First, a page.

Marceline lives with her three children in a small house just below the main church in Ramye, a small community across a muddy inlet from downtown Laskawobas. She is happy about the new home she just completed with the CLM program’s support.
Back when she was with her children’s father, the couple had a home. Her partner would farm and fish, like many of the men in Ramye. She would sell his harvest and his catch. Eventually, she joined Fonkoze’s main credit program. She started taking out loans with four other women. She established a business buying vegetables at the nearby market in downtown Laskawobas and selling them at the international market on the border with the Dominican Republic, in Elias Piña. The family was doing well.
The man decided, however, that he no longer wanted to live in Ramye, so they sold their house and moved downtown to Laskawobas. When she saw, however, that he was beginning to spend time with another woman, she decided to leave. She took the children, and erected a small straw shack on family land back in Ramye. Initially, the children’s father would visit, bringing money to help her with expenses. But the visits grew less frequent, and he eventually stopped coming at all.
Her business started to shrink when one of the members of her loan group failed to repay their loan. The other four members couldn’t get a new loan, so she tried to keep her business going with her own funds. But as the sole support for her kids, the business began to shrink. By the time she joined the program, it had withered away.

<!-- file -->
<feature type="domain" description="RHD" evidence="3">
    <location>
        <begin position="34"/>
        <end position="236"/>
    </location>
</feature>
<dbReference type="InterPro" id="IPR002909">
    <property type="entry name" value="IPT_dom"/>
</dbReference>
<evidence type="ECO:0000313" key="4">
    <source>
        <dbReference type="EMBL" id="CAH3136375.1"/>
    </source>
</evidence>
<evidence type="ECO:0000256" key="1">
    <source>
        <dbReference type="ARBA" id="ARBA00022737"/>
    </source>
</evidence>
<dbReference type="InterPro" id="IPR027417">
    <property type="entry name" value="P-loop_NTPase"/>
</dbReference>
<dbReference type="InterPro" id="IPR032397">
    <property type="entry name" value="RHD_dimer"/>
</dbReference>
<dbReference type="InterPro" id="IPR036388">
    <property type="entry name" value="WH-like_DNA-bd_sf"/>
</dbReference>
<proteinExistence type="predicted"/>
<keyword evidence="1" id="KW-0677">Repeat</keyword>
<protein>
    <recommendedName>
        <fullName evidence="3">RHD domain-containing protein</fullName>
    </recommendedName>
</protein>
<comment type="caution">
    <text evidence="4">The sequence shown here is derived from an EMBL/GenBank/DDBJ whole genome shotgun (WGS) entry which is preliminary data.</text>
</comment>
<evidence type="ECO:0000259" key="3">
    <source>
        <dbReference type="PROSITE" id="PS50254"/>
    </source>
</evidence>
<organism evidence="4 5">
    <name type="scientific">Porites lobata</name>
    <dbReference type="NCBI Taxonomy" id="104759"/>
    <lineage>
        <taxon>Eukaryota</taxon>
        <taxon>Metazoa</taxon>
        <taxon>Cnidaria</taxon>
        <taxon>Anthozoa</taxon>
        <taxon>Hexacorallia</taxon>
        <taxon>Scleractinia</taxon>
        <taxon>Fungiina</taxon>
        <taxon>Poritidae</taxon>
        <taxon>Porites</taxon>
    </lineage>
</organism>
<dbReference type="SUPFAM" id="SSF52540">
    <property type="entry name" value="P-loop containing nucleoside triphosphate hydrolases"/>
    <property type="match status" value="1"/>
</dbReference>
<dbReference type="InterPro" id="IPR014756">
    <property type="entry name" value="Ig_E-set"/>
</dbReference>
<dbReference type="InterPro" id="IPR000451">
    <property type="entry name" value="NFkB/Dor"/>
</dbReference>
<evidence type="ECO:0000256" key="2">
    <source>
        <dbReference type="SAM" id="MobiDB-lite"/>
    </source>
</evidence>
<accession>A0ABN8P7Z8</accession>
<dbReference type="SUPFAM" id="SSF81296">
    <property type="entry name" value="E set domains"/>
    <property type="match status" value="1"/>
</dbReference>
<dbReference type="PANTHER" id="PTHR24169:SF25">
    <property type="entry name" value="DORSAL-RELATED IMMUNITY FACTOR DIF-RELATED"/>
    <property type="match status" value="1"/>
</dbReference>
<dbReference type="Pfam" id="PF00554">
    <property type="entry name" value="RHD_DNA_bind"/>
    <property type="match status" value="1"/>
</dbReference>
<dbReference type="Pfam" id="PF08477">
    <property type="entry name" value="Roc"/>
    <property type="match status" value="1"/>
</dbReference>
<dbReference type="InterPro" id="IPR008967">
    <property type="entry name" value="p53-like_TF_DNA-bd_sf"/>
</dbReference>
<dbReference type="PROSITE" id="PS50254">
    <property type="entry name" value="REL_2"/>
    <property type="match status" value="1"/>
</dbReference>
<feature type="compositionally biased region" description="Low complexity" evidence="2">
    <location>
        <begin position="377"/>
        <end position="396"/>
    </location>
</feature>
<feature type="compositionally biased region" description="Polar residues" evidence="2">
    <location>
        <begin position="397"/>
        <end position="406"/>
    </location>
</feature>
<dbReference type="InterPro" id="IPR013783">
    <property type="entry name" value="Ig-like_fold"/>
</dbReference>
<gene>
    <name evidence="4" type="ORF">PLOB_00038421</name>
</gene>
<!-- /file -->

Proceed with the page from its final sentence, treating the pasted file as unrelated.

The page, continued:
She chose goats and a pig as her enterprises, and received two nanny-goats and a small sow. When the sow died, she was able to sell the meat for just enough to buy a third small goat in its place. Two of her three goats are now pregnant.
She thinks of her livestock as a long-term investment. “The goats can buy me a cow and, eventually, land.” She plans to add to this part of her investment buy using money from her savings and loan association. When its one-year cycle closes at the end of the year, she plans to add her pay-out to what she raises by selling a goat or two to buy a cow .
She used savings from her weekly stipend to re-establish her business. The training she received from the program helped her manage the business better, and now it’s starting to grow. It was shrinking for a while as she was spending money to build a better home for herself and her kids, but now that work on the house is finished, she should be able to build the business back up again.
She strengthens the business by belonging to three different sòl. A sòl is a savings mechanism common in Haiti. Its members make fixed weekly contributions. Each week, one member takes the whole pot. If she were to count only on herself to keep revenue in the business, it would be too easy to spend the money in other ways. But the three sòl provide social pressure that helps her avoid unnecessary expenses, and so her business can grow. “M ap kite komès la lè m mouri,” she says. “I will give up commerce when I die.”